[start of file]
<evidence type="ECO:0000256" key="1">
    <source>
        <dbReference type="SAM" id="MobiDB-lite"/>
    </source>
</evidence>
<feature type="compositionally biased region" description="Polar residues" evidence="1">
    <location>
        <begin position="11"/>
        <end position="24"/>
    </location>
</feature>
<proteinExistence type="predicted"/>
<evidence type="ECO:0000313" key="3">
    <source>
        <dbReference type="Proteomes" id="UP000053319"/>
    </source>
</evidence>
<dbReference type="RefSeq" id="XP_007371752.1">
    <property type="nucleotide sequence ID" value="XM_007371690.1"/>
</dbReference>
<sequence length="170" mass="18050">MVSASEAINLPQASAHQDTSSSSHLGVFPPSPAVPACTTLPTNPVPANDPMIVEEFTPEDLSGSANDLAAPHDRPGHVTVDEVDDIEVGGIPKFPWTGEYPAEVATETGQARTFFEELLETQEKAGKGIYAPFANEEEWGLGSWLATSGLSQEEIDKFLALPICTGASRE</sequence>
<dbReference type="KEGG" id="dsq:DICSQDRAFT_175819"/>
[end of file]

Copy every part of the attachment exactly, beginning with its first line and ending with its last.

<evidence type="ECO:0000256" key="1">
    <source>
        <dbReference type="SAM" id="MobiDB-lite"/>
    </source>
</evidence>
<feature type="compositionally biased region" description="Polar residues" evidence="1">
    <location>
        <begin position="11"/>
        <end position="24"/>
    </location>
</feature>
<proteinExistence type="predicted"/>
<evidence type="ECO:0000313" key="3">
    <source>
        <dbReference type="Proteomes" id="UP000053319"/>
    </source>
</evidence>
<dbReference type="RefSeq" id="XP_007371752.1">
    <property type="nucleotide sequence ID" value="XM_007371690.1"/>
</dbReference>
<sequence length="170" mass="18050">MVSASEAINLPQASAHQDTSSSSHLGVFPPSPAVPACTTLPTNPVPANDPMIVEEFTPEDLSGSANDLAAPHDRPGHVTVDEVDDIEVGGIPKFPWTGEYPAEVATETGQARTFFEELLETQEKAGKGIYAPFANEEEWGLGSWLATSGLSQEEIDKFLALPICTGASRE</sequence>
<dbReference type="KEGG" id="dsq:DICSQDRAFT_175819"/>